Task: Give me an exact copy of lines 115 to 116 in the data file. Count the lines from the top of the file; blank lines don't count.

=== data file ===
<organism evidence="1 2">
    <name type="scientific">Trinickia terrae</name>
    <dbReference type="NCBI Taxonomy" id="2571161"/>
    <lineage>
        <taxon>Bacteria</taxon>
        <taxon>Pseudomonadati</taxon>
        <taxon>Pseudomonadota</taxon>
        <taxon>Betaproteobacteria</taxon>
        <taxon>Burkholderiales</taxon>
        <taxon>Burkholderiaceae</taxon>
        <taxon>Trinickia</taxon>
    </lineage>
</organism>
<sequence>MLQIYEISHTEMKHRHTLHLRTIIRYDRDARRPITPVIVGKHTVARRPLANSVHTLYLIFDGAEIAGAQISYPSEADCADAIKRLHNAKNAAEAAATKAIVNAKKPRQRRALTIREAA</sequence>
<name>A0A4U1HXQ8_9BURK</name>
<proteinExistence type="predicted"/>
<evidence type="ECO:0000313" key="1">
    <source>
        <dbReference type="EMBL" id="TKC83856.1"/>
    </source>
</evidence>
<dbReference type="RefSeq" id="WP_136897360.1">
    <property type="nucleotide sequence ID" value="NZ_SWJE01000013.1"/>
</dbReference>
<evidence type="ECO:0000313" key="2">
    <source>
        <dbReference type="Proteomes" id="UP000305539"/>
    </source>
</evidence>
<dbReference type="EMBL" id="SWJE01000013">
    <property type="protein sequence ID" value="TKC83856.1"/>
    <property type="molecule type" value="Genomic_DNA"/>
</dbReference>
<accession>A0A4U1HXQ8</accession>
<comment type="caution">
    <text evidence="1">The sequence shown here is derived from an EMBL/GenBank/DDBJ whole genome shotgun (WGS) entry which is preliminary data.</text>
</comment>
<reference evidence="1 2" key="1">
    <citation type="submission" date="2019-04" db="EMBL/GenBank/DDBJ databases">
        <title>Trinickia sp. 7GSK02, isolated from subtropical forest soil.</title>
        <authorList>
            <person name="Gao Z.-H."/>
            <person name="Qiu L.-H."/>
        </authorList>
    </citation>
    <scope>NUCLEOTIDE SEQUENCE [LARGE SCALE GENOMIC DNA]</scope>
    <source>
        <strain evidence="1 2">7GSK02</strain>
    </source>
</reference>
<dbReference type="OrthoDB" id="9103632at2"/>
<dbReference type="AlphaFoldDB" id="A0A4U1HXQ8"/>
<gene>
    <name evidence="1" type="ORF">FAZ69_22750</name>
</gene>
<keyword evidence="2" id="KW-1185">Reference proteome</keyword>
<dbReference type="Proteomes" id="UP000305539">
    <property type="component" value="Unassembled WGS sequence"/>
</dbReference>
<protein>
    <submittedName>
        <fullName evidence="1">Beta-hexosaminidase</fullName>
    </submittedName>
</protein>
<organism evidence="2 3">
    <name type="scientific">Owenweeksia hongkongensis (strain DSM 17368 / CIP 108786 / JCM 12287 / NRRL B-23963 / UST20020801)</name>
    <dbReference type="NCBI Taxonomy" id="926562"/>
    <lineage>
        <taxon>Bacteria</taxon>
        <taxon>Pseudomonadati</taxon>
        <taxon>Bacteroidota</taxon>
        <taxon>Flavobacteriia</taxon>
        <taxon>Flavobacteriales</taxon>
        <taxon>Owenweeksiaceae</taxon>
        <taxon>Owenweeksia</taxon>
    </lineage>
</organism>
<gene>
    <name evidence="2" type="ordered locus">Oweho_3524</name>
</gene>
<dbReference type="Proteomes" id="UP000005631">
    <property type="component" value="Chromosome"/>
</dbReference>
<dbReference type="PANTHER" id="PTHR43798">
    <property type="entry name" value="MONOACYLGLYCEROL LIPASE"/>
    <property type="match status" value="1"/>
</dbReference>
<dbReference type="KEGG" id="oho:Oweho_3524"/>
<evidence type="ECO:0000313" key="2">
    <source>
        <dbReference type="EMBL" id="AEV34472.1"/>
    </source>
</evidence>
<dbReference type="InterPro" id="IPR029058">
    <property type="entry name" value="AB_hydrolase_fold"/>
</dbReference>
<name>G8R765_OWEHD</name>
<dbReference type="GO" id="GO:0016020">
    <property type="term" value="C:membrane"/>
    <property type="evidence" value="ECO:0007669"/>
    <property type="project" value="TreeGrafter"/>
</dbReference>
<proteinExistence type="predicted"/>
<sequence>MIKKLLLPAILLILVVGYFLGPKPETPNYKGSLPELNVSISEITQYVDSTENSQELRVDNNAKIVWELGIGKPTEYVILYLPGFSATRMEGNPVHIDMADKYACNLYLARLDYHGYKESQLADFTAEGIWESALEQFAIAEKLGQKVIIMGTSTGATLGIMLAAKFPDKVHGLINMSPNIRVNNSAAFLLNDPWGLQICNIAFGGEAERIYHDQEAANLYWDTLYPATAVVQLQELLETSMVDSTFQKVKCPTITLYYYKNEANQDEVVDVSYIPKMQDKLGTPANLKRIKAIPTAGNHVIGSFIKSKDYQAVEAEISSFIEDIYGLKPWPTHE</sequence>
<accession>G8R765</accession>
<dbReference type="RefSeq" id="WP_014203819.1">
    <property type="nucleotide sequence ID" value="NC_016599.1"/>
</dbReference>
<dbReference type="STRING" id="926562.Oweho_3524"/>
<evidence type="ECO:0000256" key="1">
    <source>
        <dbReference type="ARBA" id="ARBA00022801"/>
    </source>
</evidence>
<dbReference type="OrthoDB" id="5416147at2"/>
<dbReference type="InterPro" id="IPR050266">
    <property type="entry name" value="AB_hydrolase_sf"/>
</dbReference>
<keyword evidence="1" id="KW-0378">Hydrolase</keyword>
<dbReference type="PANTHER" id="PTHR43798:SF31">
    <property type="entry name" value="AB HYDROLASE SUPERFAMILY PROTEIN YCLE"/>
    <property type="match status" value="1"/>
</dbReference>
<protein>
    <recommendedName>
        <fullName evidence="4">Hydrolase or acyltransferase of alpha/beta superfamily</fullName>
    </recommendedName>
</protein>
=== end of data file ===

<dbReference type="OrthoDB" id="5416147at2"/>
<dbReference type="InterPro" id="IPR050266">